The financial crisis, which spanned 2007 and 2008, may have occurred ten years ago but the resulting regulatory implications are yet to be implemented. This book isolates the occurrences of the derivatives market, which were implied as the core accelerator and enabler of the global financial crisis.
Offering a holistic approach to post-crisis derivatives regulation, this book provides insight into how new regulation has dealt with the risk that OTC derivatives pose to financial stability. It discusses the effects that post-crisis regulation has had on central counterparties and the risk associated with clearing of OTC derivatives. Alexandra G. Balmer offers a novel solution to tackle the potential negative externalities from the failure of a central counterparty and identifies potential new risks arising from post-crisis reforms.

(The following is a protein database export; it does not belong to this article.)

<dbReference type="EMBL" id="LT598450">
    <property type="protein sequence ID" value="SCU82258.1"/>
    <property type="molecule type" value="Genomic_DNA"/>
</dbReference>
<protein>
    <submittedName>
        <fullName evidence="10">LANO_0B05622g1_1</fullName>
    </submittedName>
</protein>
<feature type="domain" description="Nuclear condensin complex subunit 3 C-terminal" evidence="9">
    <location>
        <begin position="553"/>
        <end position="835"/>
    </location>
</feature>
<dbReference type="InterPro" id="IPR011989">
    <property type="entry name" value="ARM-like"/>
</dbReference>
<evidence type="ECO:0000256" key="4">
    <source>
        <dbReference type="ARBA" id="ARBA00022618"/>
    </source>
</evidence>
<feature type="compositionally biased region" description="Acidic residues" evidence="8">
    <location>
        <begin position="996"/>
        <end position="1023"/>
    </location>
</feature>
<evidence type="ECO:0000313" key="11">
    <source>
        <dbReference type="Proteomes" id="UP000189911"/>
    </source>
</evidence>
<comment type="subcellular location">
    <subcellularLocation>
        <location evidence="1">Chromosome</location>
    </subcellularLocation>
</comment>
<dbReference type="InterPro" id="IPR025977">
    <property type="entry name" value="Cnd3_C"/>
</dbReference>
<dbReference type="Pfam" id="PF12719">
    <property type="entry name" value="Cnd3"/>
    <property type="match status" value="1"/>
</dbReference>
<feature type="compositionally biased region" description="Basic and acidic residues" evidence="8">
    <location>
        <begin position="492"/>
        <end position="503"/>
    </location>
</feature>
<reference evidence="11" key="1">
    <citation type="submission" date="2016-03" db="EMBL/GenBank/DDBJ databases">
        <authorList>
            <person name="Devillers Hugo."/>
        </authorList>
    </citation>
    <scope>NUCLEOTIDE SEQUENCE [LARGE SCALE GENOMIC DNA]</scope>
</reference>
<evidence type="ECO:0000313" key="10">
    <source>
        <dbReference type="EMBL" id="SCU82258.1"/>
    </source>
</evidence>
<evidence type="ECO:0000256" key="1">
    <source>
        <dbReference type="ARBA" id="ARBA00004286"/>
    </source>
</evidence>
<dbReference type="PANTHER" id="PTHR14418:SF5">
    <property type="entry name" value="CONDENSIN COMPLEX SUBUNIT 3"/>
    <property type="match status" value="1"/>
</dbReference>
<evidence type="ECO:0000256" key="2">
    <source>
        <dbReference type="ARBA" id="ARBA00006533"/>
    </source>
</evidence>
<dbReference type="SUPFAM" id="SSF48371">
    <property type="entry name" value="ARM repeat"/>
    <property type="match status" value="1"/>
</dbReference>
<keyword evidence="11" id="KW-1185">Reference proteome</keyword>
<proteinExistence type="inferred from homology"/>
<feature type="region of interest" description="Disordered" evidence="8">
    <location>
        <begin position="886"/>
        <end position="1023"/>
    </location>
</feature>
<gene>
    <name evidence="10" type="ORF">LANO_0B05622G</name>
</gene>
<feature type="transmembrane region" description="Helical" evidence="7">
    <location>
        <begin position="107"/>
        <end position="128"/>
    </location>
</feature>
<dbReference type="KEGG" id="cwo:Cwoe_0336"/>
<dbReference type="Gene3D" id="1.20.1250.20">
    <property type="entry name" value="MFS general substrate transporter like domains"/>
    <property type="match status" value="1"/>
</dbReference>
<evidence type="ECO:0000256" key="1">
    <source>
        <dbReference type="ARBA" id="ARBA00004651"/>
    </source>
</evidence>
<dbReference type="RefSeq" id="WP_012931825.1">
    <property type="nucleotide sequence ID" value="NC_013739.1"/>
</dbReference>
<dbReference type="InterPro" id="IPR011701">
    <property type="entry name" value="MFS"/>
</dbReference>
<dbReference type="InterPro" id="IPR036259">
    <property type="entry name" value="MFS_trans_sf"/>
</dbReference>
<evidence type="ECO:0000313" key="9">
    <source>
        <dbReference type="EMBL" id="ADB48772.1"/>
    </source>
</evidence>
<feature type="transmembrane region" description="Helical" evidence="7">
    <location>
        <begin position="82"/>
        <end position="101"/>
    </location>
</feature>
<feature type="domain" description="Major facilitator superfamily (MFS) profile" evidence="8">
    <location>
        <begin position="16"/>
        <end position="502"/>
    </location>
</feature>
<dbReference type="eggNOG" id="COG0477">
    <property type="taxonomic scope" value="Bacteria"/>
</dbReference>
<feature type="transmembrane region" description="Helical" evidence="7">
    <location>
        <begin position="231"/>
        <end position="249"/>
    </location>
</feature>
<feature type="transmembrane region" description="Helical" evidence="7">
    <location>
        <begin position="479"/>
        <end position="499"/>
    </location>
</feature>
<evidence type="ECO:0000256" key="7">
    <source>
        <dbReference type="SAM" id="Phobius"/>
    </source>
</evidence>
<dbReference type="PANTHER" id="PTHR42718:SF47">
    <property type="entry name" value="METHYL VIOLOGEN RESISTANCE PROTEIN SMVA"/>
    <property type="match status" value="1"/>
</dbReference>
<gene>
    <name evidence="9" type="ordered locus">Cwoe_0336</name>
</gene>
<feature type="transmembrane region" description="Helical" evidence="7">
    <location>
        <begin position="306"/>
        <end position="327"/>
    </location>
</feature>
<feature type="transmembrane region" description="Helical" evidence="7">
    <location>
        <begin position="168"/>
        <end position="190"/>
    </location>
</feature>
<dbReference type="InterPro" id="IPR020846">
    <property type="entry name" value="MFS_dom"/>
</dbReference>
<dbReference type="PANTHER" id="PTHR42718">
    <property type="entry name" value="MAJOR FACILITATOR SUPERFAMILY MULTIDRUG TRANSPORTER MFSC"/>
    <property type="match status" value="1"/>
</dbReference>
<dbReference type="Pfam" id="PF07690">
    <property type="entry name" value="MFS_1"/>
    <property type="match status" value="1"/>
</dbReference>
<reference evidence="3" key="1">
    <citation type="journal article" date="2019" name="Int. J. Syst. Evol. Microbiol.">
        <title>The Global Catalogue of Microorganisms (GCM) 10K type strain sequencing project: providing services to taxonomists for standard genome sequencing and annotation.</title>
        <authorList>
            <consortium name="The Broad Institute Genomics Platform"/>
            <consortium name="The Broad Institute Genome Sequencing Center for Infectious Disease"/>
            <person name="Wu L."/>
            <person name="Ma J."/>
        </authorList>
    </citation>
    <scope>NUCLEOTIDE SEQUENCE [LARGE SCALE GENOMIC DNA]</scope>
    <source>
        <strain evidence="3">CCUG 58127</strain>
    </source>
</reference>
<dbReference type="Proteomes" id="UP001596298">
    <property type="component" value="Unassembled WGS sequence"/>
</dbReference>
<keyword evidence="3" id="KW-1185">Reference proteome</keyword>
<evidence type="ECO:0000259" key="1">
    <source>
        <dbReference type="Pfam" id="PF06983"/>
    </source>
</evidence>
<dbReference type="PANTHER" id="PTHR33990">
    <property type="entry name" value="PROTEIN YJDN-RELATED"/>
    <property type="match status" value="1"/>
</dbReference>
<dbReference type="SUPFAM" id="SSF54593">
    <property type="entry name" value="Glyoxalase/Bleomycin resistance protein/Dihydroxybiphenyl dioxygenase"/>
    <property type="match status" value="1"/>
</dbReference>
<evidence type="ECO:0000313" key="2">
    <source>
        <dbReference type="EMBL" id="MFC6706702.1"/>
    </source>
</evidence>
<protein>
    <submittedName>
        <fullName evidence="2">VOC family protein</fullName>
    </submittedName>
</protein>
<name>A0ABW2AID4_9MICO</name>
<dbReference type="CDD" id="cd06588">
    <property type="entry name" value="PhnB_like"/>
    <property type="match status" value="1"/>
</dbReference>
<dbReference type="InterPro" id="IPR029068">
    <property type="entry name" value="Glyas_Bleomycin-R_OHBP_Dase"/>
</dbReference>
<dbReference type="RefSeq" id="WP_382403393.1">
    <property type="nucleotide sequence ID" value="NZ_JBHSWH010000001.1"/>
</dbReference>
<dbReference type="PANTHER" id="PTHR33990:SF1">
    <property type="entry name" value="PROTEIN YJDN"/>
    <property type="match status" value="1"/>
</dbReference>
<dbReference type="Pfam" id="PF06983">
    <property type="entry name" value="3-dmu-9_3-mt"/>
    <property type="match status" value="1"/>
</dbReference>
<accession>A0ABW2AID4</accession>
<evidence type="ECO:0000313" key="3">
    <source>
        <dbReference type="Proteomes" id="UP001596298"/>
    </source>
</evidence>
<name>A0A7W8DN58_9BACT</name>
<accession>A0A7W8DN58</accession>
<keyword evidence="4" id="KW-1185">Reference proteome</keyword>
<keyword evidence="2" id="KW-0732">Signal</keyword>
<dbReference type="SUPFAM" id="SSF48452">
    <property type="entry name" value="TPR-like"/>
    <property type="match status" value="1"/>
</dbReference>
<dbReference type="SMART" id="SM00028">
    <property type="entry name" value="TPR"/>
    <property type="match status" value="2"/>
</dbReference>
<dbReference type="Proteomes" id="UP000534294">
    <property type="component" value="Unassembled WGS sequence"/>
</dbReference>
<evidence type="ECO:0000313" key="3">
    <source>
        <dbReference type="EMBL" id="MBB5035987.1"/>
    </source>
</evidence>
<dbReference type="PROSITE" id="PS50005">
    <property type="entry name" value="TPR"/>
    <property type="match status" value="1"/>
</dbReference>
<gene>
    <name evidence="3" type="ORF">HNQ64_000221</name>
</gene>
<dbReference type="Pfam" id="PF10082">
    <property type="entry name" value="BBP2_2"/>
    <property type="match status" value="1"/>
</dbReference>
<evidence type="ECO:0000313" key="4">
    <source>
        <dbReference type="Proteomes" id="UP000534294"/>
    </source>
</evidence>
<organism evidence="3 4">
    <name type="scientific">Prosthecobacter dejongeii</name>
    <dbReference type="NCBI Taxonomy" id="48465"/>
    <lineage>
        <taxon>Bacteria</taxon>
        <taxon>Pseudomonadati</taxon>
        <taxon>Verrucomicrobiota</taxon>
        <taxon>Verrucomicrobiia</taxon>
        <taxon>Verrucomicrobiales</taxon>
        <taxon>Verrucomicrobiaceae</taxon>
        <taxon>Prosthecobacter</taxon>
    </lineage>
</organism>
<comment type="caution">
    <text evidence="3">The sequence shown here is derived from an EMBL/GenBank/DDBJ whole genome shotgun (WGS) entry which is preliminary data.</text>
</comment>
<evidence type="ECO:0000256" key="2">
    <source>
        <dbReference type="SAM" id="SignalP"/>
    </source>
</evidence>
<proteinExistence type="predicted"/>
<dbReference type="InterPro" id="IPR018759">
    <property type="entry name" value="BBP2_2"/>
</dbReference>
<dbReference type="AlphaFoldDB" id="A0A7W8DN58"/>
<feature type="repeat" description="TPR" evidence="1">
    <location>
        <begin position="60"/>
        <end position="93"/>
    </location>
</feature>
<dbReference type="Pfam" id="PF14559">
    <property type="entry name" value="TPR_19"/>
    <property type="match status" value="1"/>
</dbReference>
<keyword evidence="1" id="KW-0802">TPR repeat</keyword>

Comprehensive and astute, this book will provide legal and financial scholars, academics and lawyers with much food for thought. National supervisors and regulators will also benefit from an understanding of general market risks and factors affecting exposure to such risks.